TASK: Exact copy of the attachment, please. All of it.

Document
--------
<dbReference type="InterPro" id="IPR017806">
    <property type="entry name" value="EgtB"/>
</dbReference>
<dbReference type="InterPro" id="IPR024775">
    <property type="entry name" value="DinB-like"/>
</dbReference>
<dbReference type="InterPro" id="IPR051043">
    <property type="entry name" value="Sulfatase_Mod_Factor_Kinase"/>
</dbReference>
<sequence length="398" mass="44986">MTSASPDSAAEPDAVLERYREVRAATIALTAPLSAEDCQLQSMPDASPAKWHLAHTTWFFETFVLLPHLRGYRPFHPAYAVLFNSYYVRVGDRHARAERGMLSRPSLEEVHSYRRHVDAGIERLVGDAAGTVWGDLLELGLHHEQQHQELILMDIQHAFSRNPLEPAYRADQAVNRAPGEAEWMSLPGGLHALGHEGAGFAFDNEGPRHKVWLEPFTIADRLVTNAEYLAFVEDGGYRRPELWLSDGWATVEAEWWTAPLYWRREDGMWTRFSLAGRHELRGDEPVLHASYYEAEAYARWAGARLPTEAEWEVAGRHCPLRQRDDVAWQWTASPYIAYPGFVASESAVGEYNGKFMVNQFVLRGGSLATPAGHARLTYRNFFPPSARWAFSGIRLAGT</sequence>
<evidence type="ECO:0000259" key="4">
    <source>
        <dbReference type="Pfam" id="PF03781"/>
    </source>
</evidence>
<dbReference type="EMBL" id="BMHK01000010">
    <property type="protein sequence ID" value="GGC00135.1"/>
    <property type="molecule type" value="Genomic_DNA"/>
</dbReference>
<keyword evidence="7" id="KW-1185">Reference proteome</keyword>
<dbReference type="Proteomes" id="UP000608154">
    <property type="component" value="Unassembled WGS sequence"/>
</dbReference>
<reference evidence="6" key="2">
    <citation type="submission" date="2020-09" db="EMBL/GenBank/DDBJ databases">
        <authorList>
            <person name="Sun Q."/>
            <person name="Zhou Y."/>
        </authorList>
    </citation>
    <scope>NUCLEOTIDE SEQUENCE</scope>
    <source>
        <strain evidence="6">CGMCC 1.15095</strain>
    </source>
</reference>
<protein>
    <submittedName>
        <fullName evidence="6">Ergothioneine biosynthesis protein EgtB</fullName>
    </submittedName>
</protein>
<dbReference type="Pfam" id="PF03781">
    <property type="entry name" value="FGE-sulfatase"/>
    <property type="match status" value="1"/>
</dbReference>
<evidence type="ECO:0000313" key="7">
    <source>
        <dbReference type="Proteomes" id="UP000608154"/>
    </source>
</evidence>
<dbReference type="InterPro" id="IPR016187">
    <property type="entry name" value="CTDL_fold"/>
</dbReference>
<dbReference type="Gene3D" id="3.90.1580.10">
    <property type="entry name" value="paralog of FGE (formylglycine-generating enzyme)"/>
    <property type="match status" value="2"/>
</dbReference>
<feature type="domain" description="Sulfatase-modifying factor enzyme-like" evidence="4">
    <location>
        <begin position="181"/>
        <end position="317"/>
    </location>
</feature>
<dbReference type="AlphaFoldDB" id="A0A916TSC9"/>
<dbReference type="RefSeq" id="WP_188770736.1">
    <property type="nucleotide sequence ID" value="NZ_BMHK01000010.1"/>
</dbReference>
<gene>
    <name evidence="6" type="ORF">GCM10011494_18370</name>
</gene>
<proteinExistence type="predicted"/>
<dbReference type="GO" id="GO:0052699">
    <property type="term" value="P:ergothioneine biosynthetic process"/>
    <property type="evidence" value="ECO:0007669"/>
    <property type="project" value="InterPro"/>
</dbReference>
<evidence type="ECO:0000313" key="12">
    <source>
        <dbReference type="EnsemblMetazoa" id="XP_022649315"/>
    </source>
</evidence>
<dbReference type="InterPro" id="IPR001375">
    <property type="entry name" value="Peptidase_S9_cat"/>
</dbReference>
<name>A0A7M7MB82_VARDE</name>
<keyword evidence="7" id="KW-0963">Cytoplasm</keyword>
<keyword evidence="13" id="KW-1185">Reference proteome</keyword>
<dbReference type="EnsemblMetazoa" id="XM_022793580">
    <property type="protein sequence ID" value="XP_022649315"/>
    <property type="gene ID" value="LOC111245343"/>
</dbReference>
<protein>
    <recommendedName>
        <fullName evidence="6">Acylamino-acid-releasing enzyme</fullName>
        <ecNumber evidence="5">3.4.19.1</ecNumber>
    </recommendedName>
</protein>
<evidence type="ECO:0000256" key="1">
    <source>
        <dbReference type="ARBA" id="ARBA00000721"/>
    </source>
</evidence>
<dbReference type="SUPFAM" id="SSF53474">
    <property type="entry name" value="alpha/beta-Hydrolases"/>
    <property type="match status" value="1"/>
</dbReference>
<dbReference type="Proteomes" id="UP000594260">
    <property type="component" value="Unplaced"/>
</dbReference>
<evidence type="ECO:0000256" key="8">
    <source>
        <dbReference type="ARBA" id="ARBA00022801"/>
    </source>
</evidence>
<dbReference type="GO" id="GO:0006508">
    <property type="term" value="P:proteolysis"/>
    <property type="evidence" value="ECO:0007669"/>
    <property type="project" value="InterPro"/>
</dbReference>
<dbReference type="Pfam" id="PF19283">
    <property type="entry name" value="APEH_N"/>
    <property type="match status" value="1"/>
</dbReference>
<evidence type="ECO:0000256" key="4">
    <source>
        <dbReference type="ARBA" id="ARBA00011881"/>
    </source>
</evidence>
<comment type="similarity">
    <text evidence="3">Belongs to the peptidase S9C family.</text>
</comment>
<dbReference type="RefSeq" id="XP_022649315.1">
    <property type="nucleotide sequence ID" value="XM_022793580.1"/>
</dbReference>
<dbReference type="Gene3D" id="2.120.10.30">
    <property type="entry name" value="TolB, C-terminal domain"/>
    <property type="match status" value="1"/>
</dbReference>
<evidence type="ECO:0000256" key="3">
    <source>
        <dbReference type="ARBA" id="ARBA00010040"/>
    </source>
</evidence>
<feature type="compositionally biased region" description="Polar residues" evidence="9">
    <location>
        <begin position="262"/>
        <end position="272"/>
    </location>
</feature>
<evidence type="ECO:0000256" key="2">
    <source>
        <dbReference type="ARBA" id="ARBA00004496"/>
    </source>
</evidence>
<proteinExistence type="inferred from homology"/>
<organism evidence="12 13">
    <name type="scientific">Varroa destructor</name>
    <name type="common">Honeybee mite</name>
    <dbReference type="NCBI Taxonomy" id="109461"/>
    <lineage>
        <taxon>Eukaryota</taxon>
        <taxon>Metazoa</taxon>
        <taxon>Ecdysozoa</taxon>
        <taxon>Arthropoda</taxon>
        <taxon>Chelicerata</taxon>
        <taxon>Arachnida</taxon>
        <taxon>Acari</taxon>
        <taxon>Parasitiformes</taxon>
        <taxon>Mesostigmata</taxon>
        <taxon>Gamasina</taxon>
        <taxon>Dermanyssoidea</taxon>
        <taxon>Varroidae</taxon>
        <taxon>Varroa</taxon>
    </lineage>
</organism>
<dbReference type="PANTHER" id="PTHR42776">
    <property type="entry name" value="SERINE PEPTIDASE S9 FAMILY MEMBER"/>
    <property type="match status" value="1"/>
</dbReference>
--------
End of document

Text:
<dbReference type="InterPro" id="IPR017806">
    <property type="entry name" value="EgtB"/>
</dbReference>
<dbReference type="InterPro" id="IPR024775">
    <property type="entry name" value="DinB-like"/>
</dbReference>
<dbReference type="InterPro" id="IPR051043">
    <property type="entry name" value="Sulfatase_Mod_Factor_Kinase"/>
</dbReference>
<sequence length="398" mass="44986">MTSASPDSAAEPDAVLERYREVRAATIALTAPLSAEDCQLQSMPDASPAKWHLAHTTWFFETFVLLPHLRGYRPFHPAYAVLFNSYYVRVGDRHARAERGMLSRPSLEEVHSYRRHVDAGIERLVGDAAGTVWGDLLELGLHHEQQHQELILMDIQHAFSRNPLEPAYRADQAVNRAPGEAEWMSLPGGLHALGHEGAGFAFDNEGPRHKVWLEPFTIADRLVTNAEYLAFVEDGGYRRPELWLSDGWATVEAEWWTAPLYWRREDGMWTRFSLAGRHELRGDEPVLHASYYEAEAYARWAGARLPTEAEWEVAGRHCPLRQRDDVAWQWTASPYIAYPGFVASESAVGEYNGKFMVNQFVLRGGSLATPAGHARLTYRNFFPPSARWAFSGIRLAGT</sequence>
<evidence type="ECO:0000259" key="4">
    <source>
        <dbReference type="Pfam" id="PF03781"/>
    </source>
</evidence>
<dbReference type="EMBL" id="BMHK01000010">
    <property type="protein sequence ID" value="GGC00135.1"/>
    <property type="molecule type" value="Genomic_DNA"/>
</dbReference>
<keyword evidence="7" id="KW-1185">Reference proteome</keyword>
<dbReference type="Proteomes" id="UP000608154">
    <property type="component" value="Unassembled WGS sequence"/>
</dbReference>
<reference evidence="6" key="2">
    <citation type="submission" date="2020-09" db="EMBL/GenBank/DDBJ databases">
        <authorList>
            <person name="Sun Q."/>
            <person name="Zhou Y."/>
        </authorList>
    </citation>
    <scope>NUCLEOTIDE SEQUENCE</scope>
    <source>
        <strain evidence="6">CGMCC 1.15095</strain>
    </source>
</reference>
<protein>
    <submittedName>
        <fullName evidence="6">Ergothioneine biosynthesis protein EgtB</fullName>
    </submittedName>
</protein>
<dbReference type="Pfam" id="PF03781">
    <property type="entry name" value="FGE-sulfatase"/>
    <property type="match status" value="1"/>
</dbReference>
<evidence type="ECO:0000313" key="7">
    <source>
        <dbReference type="Proteomes" id="UP000608154"/>
    </source>
</evidence>
<dbReference type="InterPro" id="IPR016187">
    <property type="entry name" value="CTDL_fold"/>
</dbReference>
<dbReference type="Gene3D" id="3.90.1580.10">
    <property type="entry name" value="paralog of FGE (formylglycine-generating enzyme)"/>
    <property type="match status" value="2"/>
</dbReference>
<feature type="domain" description="Sulfatase-modifying factor enzyme-like" evidence="4">
    <location>
        <begin position="181"/>
        <end position="317"/>
    </location>
</feature>
<dbReference type="AlphaFoldDB" id="A0A916TSC9"/>
<dbReference type="RefSeq" id="WP_188770736.1">
    <property type="nucleotide sequence ID" value="NZ_BMHK01000010.1"/>
</dbReference>
<gene>
    <name evidence="6" type="ORF">GCM10011494_18370</name>
</gene>
<proteinExistence type="predicted"/>
<dbReference type="GO" id="GO:0052699">
    <property type="term" value="P:ergothioneine biosynthetic process"/>
    <property type="evidence" value="ECO:0007669"/>
    <property type="project" value="InterPro"/>
</dbReference>
<evidence type="ECO:0000313" key="12">
    <source>
        <dbReference type="EnsemblMetazoa" id="XP_022649315"/>
    </source>
</evidence>
<dbReference type="InterPro" id="IPR001375">
    <property type="entry name" value="Peptidase_S9_cat"/>
</dbReference>
<name>A0A7M7MB82_VARDE</name>
<keyword evidence="7" id="KW-0963">Cytoplasm</keyword>
<keyword evidence="13" id="KW-1185">Reference proteome</keyword>
<dbReference type="EnsemblMetazoa" id="XM_022793580">
    <property type="protein sequence ID" value="XP_022649315"/>
    <property type="gene ID" value="LOC111245343"/>
</dbReference>
<protein>
    <recommendedName>
        <fullName evidence="6">Acylamino-acid-releasing enzyme</fullName>
        <ecNumber evidence="5">3.4.19.1</ecNumber>
    </recommendedName>
</protein>
<evidence type="ECO:0000256" key="1">
    <source>
        <dbReference type="ARBA" id="ARBA00000721"/>
    </source>
</evidence>
<dbReference type="SUPFAM" id="SSF53474">
    <property type="entry name" value="alpha/beta-Hydrolases"/>
    <property type="match status" value="1"/>
</dbReference>
<dbReference type="Proteomes" id="UP000594260">
    <property type="component" value="Unplaced"/>
</dbReference>
<evidence type="ECO:0000256" key="8">
    <source>
        <dbReference type="ARBA" id="ARBA00022801"/>
    </source>
</evidence>
<dbReference type="GO" id="GO:0006508">
    <property type="term" value="P:proteolysis"/>
    <property type="evidence" value="ECO:0007669"/>
    <property type="project" value="InterPro"/>
</dbReference>
<dbReference type="Pfam" id="PF19283">
    <property type="entry name" value="APEH_N"/>
    <property type="match status" value="1"/>
</dbReference>
<evidence type="ECO:0000256" key="4">
    <source>
        <dbReference type="ARBA" id="ARBA00011881"/>
    </source>
</evidence>
<comment type="similarity">
    <text evidence="3">Belongs to the peptidase S9C family.</text>
</comment>
<dbReference type="RefSeq" id="XP_022649315.1">
    <property type="nucleotide sequence ID" value="XM_022793580.1"/>
</dbReference>
<dbReference type="Gene3D" id="2.120.10.30">
    <property type="entry name" value="TolB, C-terminal domain"/>
    <property type="match status" value="1"/>
</dbReference>
<evidence type="ECO:0000256" key="3">
    <source>
        <dbReference type="ARBA" id="ARBA00010040"/>
    </source>
</evidence>
<feature type="compositionally biased region" description="Polar residues" evidence="9">
    <location>
        <begin position="262"/>
        <end position="272"/>
    </location>
</feature>
<evidence type="ECO:0000256" key="2">
    <source>
        <dbReference type="ARBA" id="ARBA00004496"/>
    </source>
</evidence>
<proteinExistence type="inferred from homology"/>
<organism evidence="12 13">
    <name type="scientific">Varroa destructor</name>
    <name type="common">Honeybee mite</name>
    <dbReference type="NCBI Taxonomy" id="109461"/>
    <lineage>
        <taxon>Eukaryota</taxon>
        <taxon>Metazoa</taxon>
        <taxon>Ecdysozoa</taxon>
        <taxon>Arthropoda</taxon>
        <taxon>Chelicerata</taxon>
        <taxon>Arachnida</taxon>
        <taxon>Acari</taxon>
        <taxon>Parasitiformes</taxon>
        <taxon>Mesostigmata</taxon>
        <taxon>Gamasina</taxon>
        <taxon>Dermanyssoidea</taxon>
        <taxon>Varroidae</taxon>
        <taxon>Varroa</taxon>
    </lineage>
</organism>
<dbReference type="PANTHER" id="PTHR42776">
    <property type="entry name" value="SERINE PEPTIDASE S9 FAMILY MEMBER"/>
    <property type="match status" value="1"/>
</dbReference>